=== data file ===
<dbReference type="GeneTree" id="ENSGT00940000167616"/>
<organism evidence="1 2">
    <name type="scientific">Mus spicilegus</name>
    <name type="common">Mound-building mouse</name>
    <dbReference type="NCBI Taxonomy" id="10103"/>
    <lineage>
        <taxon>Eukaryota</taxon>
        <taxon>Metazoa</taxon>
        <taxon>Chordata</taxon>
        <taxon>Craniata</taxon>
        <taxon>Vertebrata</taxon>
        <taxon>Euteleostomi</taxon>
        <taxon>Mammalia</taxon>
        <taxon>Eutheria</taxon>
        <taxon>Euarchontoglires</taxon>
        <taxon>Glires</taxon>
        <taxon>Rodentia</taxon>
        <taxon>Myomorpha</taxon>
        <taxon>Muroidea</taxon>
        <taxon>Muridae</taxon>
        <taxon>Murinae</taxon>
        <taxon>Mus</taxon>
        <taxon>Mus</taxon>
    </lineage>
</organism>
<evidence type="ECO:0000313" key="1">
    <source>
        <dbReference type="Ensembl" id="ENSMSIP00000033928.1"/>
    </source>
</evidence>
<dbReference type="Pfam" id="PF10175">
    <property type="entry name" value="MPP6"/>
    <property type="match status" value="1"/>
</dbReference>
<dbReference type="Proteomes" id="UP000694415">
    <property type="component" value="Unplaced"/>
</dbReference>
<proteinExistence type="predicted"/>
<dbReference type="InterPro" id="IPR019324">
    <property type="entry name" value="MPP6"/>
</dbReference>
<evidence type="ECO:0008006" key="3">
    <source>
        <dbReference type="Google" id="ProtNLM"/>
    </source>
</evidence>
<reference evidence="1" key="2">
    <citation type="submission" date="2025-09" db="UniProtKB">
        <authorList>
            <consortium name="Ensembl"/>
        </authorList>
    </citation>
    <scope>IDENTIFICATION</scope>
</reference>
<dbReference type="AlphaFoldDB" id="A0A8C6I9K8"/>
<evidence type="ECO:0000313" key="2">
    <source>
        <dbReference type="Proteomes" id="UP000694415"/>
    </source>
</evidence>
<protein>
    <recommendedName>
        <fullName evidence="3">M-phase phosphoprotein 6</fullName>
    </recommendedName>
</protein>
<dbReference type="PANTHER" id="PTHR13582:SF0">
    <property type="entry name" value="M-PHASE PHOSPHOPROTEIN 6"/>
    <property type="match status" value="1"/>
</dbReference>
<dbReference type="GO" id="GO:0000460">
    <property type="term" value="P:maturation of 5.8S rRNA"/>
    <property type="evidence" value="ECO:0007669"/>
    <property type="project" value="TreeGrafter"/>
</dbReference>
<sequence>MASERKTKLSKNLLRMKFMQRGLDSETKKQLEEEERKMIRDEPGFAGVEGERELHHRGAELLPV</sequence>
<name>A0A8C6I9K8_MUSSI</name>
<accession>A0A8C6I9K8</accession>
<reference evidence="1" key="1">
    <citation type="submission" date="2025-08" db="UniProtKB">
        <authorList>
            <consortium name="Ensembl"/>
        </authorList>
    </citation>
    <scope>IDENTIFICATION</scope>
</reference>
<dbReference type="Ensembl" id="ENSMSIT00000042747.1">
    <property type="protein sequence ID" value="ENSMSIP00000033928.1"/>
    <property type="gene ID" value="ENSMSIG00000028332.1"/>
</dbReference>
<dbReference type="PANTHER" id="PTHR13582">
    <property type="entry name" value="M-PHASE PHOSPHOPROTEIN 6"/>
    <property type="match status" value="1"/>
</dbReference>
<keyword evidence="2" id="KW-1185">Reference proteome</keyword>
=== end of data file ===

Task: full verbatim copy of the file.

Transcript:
<dbReference type="GeneTree" id="ENSGT00940000167616"/>
<organism evidence="1 2">
    <name type="scientific">Mus spicilegus</name>
    <name type="common">Mound-building mouse</name>
    <dbReference type="NCBI Taxonomy" id="10103"/>
    <lineage>
        <taxon>Eukaryota</taxon>
        <taxon>Metazoa</taxon>
        <taxon>Chordata</taxon>
        <taxon>Craniata</taxon>
        <taxon>Vertebrata</taxon>
        <taxon>Euteleostomi</taxon>
        <taxon>Mammalia</taxon>
        <taxon>Eutheria</taxon>
        <taxon>Euarchontoglires</taxon>
        <taxon>Glires</taxon>
        <taxon>Rodentia</taxon>
        <taxon>Myomorpha</taxon>
        <taxon>Muroidea</taxon>
        <taxon>Muridae</taxon>
        <taxon>Murinae</taxon>
        <taxon>Mus</taxon>
        <taxon>Mus</taxon>
    </lineage>
</organism>
<evidence type="ECO:0000313" key="1">
    <source>
        <dbReference type="Ensembl" id="ENSMSIP00000033928.1"/>
    </source>
</evidence>
<dbReference type="Pfam" id="PF10175">
    <property type="entry name" value="MPP6"/>
    <property type="match status" value="1"/>
</dbReference>
<dbReference type="Proteomes" id="UP000694415">
    <property type="component" value="Unplaced"/>
</dbReference>
<proteinExistence type="predicted"/>
<dbReference type="InterPro" id="IPR019324">
    <property type="entry name" value="MPP6"/>
</dbReference>
<evidence type="ECO:0008006" key="3">
    <source>
        <dbReference type="Google" id="ProtNLM"/>
    </source>
</evidence>
<reference evidence="1" key="2">
    <citation type="submission" date="2025-09" db="UniProtKB">
        <authorList>
            <consortium name="Ensembl"/>
        </authorList>
    </citation>
    <scope>IDENTIFICATION</scope>
</reference>
<dbReference type="AlphaFoldDB" id="A0A8C6I9K8"/>
<evidence type="ECO:0000313" key="2">
    <source>
        <dbReference type="Proteomes" id="UP000694415"/>
    </source>
</evidence>
<protein>
    <recommendedName>
        <fullName evidence="3">M-phase phosphoprotein 6</fullName>
    </recommendedName>
</protein>
<dbReference type="PANTHER" id="PTHR13582:SF0">
    <property type="entry name" value="M-PHASE PHOSPHOPROTEIN 6"/>
    <property type="match status" value="1"/>
</dbReference>
<dbReference type="GO" id="GO:0000460">
    <property type="term" value="P:maturation of 5.8S rRNA"/>
    <property type="evidence" value="ECO:0007669"/>
    <property type="project" value="TreeGrafter"/>
</dbReference>
<sequence>MASERKTKLSKNLLRMKFMQRGLDSETKKQLEEEERKMIRDEPGFAGVEGERELHHRGAELLPV</sequence>
<name>A0A8C6I9K8_MUSSI</name>
<accession>A0A8C6I9K8</accession>
<reference evidence="1" key="1">
    <citation type="submission" date="2025-08" db="UniProtKB">
        <authorList>
            <consortium name="Ensembl"/>
        </authorList>
    </citation>
    <scope>IDENTIFICATION</scope>
</reference>
<dbReference type="Ensembl" id="ENSMSIT00000042747.1">
    <property type="protein sequence ID" value="ENSMSIP00000033928.1"/>
    <property type="gene ID" value="ENSMSIG00000028332.1"/>
</dbReference>
<dbReference type="PANTHER" id="PTHR13582">
    <property type="entry name" value="M-PHASE PHOSPHOPROTEIN 6"/>
    <property type="match status" value="1"/>
</dbReference>
<keyword evidence="2" id="KW-1185">Reference proteome</keyword>